The House Committee on Natural Resources has concluded its series of three hearings on energy development on the Outer Continental Shelf (OCS). True to his stated intention, Chairman Nick Rahall allowed both sides of the issue of energy development on the federal OCS to be put on the table. Environmentalists do not want OCS oil and gas exploration to be allowed to expand beyond where it already exists while energy production companies want access to as much of the OCS as possible.
Maybe Congress can find a happy medium between these views and include it as part of the energy legislation now being drafted in both chambers. That would be a big victory for American consumers as such a compromise would nevertheless open up new areas of great potential for new supplies of natural gas.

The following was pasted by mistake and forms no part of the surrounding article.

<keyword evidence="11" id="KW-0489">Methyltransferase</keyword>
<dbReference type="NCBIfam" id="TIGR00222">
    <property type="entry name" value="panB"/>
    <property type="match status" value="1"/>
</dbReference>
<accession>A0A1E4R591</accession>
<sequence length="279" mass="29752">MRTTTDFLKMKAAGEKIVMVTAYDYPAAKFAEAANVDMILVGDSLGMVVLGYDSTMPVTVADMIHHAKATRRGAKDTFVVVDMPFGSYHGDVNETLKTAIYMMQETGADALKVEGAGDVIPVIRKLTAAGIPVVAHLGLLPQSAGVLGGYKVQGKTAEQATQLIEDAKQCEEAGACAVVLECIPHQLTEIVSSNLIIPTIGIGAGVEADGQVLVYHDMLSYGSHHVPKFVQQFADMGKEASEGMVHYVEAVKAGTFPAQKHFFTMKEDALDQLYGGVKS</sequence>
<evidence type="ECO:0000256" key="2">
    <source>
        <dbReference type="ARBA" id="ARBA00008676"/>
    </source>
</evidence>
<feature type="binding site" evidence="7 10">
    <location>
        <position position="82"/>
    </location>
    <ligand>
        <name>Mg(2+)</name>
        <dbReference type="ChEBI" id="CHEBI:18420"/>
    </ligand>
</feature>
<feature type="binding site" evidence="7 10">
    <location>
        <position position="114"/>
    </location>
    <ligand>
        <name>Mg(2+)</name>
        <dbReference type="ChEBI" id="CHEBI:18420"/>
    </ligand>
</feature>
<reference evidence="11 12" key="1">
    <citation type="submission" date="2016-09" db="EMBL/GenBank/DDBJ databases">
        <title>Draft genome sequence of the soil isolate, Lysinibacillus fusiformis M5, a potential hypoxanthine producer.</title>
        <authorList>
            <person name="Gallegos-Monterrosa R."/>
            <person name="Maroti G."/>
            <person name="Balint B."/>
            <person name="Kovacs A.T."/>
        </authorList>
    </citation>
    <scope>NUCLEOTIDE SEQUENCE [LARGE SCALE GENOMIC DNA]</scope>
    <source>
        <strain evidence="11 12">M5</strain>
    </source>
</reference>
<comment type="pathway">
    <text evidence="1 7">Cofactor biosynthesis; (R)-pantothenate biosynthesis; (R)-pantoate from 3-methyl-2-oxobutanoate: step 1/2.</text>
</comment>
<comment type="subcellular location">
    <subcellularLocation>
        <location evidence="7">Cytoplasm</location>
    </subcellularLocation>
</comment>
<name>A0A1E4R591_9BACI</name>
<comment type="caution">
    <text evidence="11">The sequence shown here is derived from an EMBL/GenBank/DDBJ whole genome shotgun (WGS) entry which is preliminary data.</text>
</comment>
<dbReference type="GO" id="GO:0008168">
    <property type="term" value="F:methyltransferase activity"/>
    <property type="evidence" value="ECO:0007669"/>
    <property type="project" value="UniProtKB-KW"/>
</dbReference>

At the end of these hearings, I was left with the distinct impression that the question now is where, and under what conditions, to allow offshore energy exploration and production, and not if to allow it. Our position is made clear in a letter to Chairman Rahall from AGA President, David Parker.
Much depends, or at least should depend, on the position taken by coastal states. The legislatures of both North Carolina and South Carolina have established bicameral, and bipartisan, study committees on the OCS to gather input from the public and experts in the field in order to obtain a balanced perspective on the issue. An editorial by North Carolina state senator Bob Rucho in the “Charlotte Observer” presents a balanced viewpoint which I hope other state legislators would adopt as well.